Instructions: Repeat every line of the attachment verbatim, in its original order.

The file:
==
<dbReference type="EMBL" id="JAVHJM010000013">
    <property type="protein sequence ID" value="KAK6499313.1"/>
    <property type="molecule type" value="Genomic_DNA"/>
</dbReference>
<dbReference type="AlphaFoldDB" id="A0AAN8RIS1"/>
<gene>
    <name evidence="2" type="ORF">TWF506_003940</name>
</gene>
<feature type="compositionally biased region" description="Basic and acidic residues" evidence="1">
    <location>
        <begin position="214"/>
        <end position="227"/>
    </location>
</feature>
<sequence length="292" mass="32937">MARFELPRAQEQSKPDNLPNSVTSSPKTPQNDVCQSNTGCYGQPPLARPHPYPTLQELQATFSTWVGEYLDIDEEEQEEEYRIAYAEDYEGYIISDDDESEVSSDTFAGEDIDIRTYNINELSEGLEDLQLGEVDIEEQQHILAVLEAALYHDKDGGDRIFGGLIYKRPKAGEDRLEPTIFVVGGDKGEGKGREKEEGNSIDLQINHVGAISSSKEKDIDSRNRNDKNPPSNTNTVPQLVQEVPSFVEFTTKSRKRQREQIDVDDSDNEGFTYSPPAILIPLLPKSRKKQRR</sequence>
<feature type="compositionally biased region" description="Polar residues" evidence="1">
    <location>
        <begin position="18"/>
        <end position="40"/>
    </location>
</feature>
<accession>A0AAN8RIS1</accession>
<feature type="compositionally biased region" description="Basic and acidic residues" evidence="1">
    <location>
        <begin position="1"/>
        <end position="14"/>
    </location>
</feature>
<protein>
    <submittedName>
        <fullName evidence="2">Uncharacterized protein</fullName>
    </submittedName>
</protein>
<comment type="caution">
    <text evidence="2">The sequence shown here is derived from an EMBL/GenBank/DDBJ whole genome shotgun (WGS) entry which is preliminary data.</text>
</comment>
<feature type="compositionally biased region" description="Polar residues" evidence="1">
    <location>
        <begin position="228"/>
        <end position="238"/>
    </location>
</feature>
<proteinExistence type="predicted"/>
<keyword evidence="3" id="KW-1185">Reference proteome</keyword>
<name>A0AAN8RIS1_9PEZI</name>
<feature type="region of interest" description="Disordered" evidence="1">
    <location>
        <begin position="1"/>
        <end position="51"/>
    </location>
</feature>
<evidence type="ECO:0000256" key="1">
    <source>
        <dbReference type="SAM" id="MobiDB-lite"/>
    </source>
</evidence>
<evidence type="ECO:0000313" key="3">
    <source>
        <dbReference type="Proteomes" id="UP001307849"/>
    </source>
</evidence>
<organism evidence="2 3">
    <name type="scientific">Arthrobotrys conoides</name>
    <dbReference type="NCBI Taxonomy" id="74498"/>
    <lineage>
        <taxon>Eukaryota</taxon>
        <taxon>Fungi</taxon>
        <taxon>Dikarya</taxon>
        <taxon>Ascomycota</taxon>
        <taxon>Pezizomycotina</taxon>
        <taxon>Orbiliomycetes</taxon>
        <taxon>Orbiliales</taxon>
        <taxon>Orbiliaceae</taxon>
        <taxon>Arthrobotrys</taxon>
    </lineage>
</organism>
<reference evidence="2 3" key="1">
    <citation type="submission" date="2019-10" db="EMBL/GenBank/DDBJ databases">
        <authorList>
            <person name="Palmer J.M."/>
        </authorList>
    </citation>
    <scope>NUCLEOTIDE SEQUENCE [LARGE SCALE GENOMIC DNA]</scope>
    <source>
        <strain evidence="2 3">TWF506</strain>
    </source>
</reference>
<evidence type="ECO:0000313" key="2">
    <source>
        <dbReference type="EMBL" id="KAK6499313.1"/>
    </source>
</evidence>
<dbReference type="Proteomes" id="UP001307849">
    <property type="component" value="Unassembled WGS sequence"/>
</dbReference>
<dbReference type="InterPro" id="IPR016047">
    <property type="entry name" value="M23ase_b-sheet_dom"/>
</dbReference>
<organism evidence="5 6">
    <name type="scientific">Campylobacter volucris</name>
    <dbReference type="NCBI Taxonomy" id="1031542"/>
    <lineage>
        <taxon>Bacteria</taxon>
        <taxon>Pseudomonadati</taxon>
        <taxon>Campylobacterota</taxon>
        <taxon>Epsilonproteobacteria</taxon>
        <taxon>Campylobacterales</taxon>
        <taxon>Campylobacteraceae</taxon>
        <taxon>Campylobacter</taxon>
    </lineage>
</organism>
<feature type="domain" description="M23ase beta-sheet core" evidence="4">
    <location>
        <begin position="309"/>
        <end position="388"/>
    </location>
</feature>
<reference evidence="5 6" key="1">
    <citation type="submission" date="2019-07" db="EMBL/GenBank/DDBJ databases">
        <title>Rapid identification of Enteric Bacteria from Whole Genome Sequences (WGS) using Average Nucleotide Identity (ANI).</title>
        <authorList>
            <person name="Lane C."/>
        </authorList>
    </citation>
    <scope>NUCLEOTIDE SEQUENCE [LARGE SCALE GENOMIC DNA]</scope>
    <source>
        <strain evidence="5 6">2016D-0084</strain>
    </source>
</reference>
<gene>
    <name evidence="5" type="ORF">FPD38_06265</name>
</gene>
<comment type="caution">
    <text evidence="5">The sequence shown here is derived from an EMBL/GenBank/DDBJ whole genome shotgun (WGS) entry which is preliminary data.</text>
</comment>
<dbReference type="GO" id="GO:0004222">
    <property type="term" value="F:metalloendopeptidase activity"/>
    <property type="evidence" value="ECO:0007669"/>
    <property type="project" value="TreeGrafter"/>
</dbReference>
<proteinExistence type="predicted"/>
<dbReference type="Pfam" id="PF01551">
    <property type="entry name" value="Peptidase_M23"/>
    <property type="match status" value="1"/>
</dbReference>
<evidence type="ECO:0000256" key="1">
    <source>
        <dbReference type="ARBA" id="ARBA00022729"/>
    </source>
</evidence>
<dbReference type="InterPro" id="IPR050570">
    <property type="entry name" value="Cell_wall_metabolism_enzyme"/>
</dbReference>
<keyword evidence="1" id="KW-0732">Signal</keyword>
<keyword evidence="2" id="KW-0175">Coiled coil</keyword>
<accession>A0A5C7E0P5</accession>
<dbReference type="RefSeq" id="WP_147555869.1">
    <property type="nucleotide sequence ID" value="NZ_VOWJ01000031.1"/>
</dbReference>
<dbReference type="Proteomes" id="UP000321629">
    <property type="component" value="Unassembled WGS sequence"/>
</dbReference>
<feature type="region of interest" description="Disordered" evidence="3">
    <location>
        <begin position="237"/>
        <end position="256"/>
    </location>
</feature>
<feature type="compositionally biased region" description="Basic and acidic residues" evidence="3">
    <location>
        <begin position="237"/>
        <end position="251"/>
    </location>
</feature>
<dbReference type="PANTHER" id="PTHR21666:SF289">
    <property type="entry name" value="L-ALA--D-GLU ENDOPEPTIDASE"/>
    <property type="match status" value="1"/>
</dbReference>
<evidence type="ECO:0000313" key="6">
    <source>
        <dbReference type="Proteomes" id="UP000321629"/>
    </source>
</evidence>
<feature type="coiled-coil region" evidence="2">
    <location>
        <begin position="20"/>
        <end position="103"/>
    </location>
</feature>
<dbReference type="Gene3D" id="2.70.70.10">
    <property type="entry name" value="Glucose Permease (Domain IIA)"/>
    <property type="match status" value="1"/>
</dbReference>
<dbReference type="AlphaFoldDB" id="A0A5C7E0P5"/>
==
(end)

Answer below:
<dbReference type="EMBL" id="JAVHJM010000013">
    <property type="protein sequence ID" value="KAK6499313.1"/>
    <property type="molecule type" value="Genomic_DNA"/>
</dbReference>
<dbReference type="AlphaFoldDB" id="A0AAN8RIS1"/>
<gene>
    <name evidence="2" type="ORF">TWF506_003940</name>
</gene>
<feature type="compositionally biased region" description="Basic and acidic residues" evidence="1">
    <location>
        <begin position="214"/>
        <end position="227"/>
    </location>
</feature>
<sequence length="292" mass="32937">MARFELPRAQEQSKPDNLPNSVTSSPKTPQNDVCQSNTGCYGQPPLARPHPYPTLQELQATFSTWVGEYLDIDEEEQEEEYRIAYAEDYEGYIISDDDESEVSSDTFAGEDIDIRTYNINELSEGLEDLQLGEVDIEEQQHILAVLEAALYHDKDGGDRIFGGLIYKRPKAGEDRLEPTIFVVGGDKGEGKGREKEEGNSIDLQINHVGAISSSKEKDIDSRNRNDKNPPSNTNTVPQLVQEVPSFVEFTTKSRKRQREQIDVDDSDNEGFTYSPPAILIPLLPKSRKKQRR</sequence>
<feature type="compositionally biased region" description="Polar residues" evidence="1">
    <location>
        <begin position="18"/>
        <end position="40"/>
    </location>
</feature>
<accession>A0AAN8RIS1</accession>
<feature type="compositionally biased region" description="Basic and acidic residues" evidence="1">
    <location>
        <begin position="1"/>
        <end position="14"/>
    </location>
</feature>
<protein>
    <submittedName>
        <fullName evidence="2">Uncharacterized protein</fullName>
    </submittedName>
</protein>
<comment type="caution">
    <text evidence="2">The sequence shown here is derived from an EMBL/GenBank/DDBJ whole genome shotgun (WGS) entry which is preliminary data.</text>
</comment>
<feature type="compositionally biased region" description="Polar residues" evidence="1">
    <location>
        <begin position="228"/>
        <end position="238"/>
    </location>
</feature>
<proteinExistence type="predicted"/>
<keyword evidence="3" id="KW-1185">Reference proteome</keyword>
<name>A0AAN8RIS1_9PEZI</name>
<feature type="region of interest" description="Disordered" evidence="1">
    <location>
        <begin position="1"/>
        <end position="51"/>
    </location>
</feature>
<evidence type="ECO:0000256" key="1">
    <source>
        <dbReference type="SAM" id="MobiDB-lite"/>
    </source>
</evidence>
<evidence type="ECO:0000313" key="3">
    <source>
        <dbReference type="Proteomes" id="UP001307849"/>
    </source>
</evidence>
<organism evidence="2 3">
    <name type="scientific">Arthrobotrys conoides</name>
    <dbReference type="NCBI Taxonomy" id="74498"/>
    <lineage>
        <taxon>Eukaryota</taxon>
        <taxon>Fungi</taxon>
        <taxon>Dikarya</taxon>
        <taxon>Ascomycota</taxon>
        <taxon>Pezizomycotina</taxon>
        <taxon>Orbiliomycetes</taxon>
        <taxon>Orbiliales</taxon>
        <taxon>Orbiliaceae</taxon>
        <taxon>Arthrobotrys</taxon>
    </lineage>
</organism>
<reference evidence="2 3" key="1">
    <citation type="submission" date="2019-10" db="EMBL/GenBank/DDBJ databases">
        <authorList>
            <person name="Palmer J.M."/>
        </authorList>
    </citation>
    <scope>NUCLEOTIDE SEQUENCE [LARGE SCALE GENOMIC DNA]</scope>
    <source>
        <strain evidence="2 3">TWF506</strain>
    </source>
</reference>
<evidence type="ECO:0000313" key="2">
    <source>
        <dbReference type="EMBL" id="KAK6499313.1"/>
    </source>
</evidence>
<dbReference type="Proteomes" id="UP001307849">
    <property type="component" value="Unassembled WGS sequence"/>
</dbReference>
<dbReference type="InterPro" id="IPR016047">
    <property type="entry name" value="M23ase_b-sheet_dom"/>
</dbReference>
<organism evidence="5 6">
    <name type="scientific">Campylobacter volucris</name>
    <dbReference type="NCBI Taxonomy" id="1031542"/>
    <lineage>
        <taxon>Bacteria</taxon>
        <taxon>Pseudomonadati</taxon>
        <taxon>Campylobacterota</taxon>
        <taxon>Epsilonproteobacteria</taxon>
        <taxon>Campylobacterales</taxon>
        <taxon>Campylobacteraceae</taxon>
        <taxon>Campylobacter</taxon>
    </lineage>
</organism>
<feature type="domain" description="M23ase beta-sheet core" evidence="4">
    <location>
        <begin position="309"/>
        <end position="388"/>
    </location>
</feature>
<reference evidence="5 6" key="1">
    <citation type="submission" date="2019-07" db="EMBL/GenBank/DDBJ databases">
        <title>Rapid identification of Enteric Bacteria from Whole Genome Sequences (WGS) using Average Nucleotide Identity (ANI).</title>
        <authorList>
            <person name="Lane C."/>
        </authorList>
    </citation>
    <scope>NUCLEOTIDE SEQUENCE [LARGE SCALE GENOMIC DNA]</scope>
    <source>
        <strain evidence="5 6">2016D-0084</strain>
    </source>
</reference>
<gene>
    <name evidence="5" type="ORF">FPD38_06265</name>
</gene>
<comment type="caution">
    <text evidence="5">The sequence shown here is derived from an EMBL/GenBank/DDBJ whole genome shotgun (WGS) entry which is preliminary data.</text>
</comment>
<dbReference type="GO" id="GO:0004222">
    <property type="term" value="F:metalloendopeptidase activity"/>
    <property type="evidence" value="ECO:0007669"/>
    <property type="project" value="TreeGrafter"/>
</dbReference>
<proteinExistence type="predicted"/>
<dbReference type="Pfam" id="PF01551">
    <property type="entry name" value="Peptidase_M23"/>
    <property type="match status" value="1"/>
</dbReference>
<evidence type="ECO:0000256" key="1">
    <source>
        <dbReference type="ARBA" id="ARBA00022729"/>
    </source>
</evidence>
<dbReference type="InterPro" id="IPR050570">
    <property type="entry name" value="Cell_wall_metabolism_enzyme"/>
</dbReference>
<keyword evidence="1" id="KW-0732">Signal</keyword>
<keyword evidence="2" id="KW-0175">Coiled coil</keyword>
<accession>A0A5C7E0P5</accession>
<dbReference type="RefSeq" id="WP_147555869.1">
    <property type="nucleotide sequence ID" value="NZ_VOWJ01000031.1"/>
</dbReference>
<dbReference type="Proteomes" id="UP000321629">
    <property type="component" value="Unassembled WGS sequence"/>
</dbReference>
<feature type="region of interest" description="Disordered" evidence="3">
    <location>
        <begin position="237"/>
        <end position="256"/>
    </location>
</feature>
<feature type="compositionally biased region" description="Basic and acidic residues" evidence="3">
    <location>
        <begin position="237"/>
        <end position="251"/>
    </location>
</feature>
<dbReference type="PANTHER" id="PTHR21666:SF289">
    <property type="entry name" value="L-ALA--D-GLU ENDOPEPTIDASE"/>
    <property type="match status" value="1"/>
</dbReference>
<evidence type="ECO:0000313" key="6">
    <source>
        <dbReference type="Proteomes" id="UP000321629"/>
    </source>
</evidence>
<feature type="coiled-coil region" evidence="2">
    <location>
        <begin position="20"/>
        <end position="103"/>
    </location>
</feature>
<dbReference type="Gene3D" id="2.70.70.10">
    <property type="entry name" value="Glucose Permease (Domain IIA)"/>
    <property type="match status" value="1"/>
</dbReference>
<dbReference type="AlphaFoldDB" id="A0A5C7E0P5"/>